What is a project?

Start by doing what’s necessary, then what’s possible. And suddenly, you are doing the impossible.

Saint Francis of Assisi

So what constitutes a project? A project is a:

  • Finite venture with a beginning and end.
  • Set of interrelated tasks and activities aimed at a single objective.
  • Comprehensive approach that produces a unique product, service or result, or alters an existing product.

Projects exist for any number of reasons: to construct a 100,000-seat sports arena, manufacture a piece of heavy machinery, prepare a tradeshow exhibition, restructure a communications system — the list is endless. The scale and complexity of projects varies, but all are undertaken to address a business need or take advantage of an opportunity. In essence, projects drive business.

Let’s take a look.

Projects vs. business as usual

What distinguishes projects from day-to-day business operations? If you own a restaurant, your normal activity is serving breakfast, lunch or dinner at your location. You employ cooks, servers, busboys, greeters, bartenders — all the people who keep the place humming. But let’s say you’re hired to cater a wedding on a Saturday evening at an outdoor venue 20 miles away. Saturday is your restaurant’s busiest day, and you need “all hands on deck.”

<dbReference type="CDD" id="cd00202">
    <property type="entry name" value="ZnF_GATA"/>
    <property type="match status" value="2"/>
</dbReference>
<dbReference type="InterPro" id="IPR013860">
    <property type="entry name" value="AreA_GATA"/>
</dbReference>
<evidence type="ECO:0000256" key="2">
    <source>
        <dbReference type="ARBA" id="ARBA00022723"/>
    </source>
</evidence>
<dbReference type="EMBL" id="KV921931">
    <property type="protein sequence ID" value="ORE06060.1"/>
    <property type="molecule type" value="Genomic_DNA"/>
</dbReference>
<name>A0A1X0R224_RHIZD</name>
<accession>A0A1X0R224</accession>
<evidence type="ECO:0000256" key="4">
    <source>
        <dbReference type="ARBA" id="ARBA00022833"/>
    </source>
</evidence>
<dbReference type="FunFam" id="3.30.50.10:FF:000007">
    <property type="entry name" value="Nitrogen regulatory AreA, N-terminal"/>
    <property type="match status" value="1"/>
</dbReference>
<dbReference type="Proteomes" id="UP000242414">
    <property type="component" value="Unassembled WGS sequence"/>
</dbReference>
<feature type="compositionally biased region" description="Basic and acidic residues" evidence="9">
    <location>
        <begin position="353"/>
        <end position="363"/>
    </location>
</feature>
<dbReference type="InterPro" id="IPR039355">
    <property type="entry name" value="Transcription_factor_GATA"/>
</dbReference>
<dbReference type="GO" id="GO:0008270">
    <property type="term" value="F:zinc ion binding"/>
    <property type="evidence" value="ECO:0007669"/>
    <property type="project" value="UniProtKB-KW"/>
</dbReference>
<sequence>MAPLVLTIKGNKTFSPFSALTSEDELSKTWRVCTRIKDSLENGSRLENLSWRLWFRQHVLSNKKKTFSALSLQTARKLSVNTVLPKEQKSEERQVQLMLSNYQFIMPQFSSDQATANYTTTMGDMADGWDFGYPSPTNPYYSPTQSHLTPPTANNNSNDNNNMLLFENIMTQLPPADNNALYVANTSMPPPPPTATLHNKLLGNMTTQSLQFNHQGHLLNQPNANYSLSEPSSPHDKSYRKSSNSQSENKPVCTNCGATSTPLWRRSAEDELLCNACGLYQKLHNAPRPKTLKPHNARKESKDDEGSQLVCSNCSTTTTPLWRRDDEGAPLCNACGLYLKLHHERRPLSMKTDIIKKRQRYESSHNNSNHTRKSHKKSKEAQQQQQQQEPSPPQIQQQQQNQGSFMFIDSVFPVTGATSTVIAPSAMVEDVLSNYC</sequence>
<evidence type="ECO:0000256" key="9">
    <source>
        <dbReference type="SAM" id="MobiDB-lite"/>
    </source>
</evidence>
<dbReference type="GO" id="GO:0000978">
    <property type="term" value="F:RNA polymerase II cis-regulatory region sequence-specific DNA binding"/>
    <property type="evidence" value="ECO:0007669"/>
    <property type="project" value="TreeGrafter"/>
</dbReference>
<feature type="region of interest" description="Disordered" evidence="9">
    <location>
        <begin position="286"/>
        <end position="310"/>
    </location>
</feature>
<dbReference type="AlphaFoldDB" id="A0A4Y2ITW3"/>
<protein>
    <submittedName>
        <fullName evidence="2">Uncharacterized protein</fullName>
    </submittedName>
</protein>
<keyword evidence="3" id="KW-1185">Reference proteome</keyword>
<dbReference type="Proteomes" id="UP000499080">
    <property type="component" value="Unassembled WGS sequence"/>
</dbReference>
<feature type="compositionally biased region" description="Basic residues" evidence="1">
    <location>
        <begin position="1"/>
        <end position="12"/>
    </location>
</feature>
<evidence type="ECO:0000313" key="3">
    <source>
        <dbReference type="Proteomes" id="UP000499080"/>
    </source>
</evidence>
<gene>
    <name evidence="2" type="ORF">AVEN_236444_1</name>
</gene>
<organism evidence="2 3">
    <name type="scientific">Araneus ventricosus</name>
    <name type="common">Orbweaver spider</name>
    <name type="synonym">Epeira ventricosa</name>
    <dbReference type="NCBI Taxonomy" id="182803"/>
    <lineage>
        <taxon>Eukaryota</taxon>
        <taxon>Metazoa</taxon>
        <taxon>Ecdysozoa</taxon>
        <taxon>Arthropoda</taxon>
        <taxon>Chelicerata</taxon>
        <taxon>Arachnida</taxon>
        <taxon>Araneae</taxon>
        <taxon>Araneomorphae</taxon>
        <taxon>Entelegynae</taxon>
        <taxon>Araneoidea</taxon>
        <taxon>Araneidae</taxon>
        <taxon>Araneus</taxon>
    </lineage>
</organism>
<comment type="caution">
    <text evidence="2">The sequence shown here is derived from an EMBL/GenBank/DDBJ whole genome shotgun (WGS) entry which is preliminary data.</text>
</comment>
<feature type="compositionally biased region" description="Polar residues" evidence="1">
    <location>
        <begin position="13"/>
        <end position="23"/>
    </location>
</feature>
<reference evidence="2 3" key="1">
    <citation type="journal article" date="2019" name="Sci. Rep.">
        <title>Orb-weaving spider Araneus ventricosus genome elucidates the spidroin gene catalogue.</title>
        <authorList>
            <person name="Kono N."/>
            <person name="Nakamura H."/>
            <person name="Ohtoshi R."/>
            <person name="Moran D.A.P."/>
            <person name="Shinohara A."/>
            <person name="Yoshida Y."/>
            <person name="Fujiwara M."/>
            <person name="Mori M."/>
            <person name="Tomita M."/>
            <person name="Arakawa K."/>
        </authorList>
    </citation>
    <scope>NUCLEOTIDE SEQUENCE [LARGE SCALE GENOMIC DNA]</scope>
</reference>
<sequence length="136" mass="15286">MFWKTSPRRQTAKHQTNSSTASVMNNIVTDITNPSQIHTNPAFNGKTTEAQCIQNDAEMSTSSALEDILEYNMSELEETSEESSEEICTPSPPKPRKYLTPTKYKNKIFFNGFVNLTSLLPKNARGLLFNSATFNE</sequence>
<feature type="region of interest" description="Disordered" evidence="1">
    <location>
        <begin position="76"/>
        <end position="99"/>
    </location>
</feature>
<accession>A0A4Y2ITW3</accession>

What do you do?

The catered wedding requires a new set of activities and outputs outside your normal operations: special budget requirements, logistics, additional staff, customized menu, floral arrangements, tables, chairs, linens, dinnerware, utensils... you get the idea. It is a planned, temporary endeavor to achieve a specific objective — which is to satisfy the bride, groom and guests.

Planning for a project objective is imperative. For all but the simplest projects, a systematic approach works best. Why? A formal, structured approach offers control over complexities and variables: Is rain forecast for Saturday night? If so, order tents. Are some guests vegetarians? Might be a good idea to provide a meatless entree.

When the goals, resources and schedule for a project are systematically plotted, your chances for success skyrocket.

Real-World Application

Get the “what” done

The foundation of project management is based on three things:

  1. A framework that creates a structure of what to do.

  2. A methodology used to plan, manage and control the “what to do, when to do it, how to do it and why to do it.”

  3. The knowledge, skill and judgment to determine the best way to get the “what” done.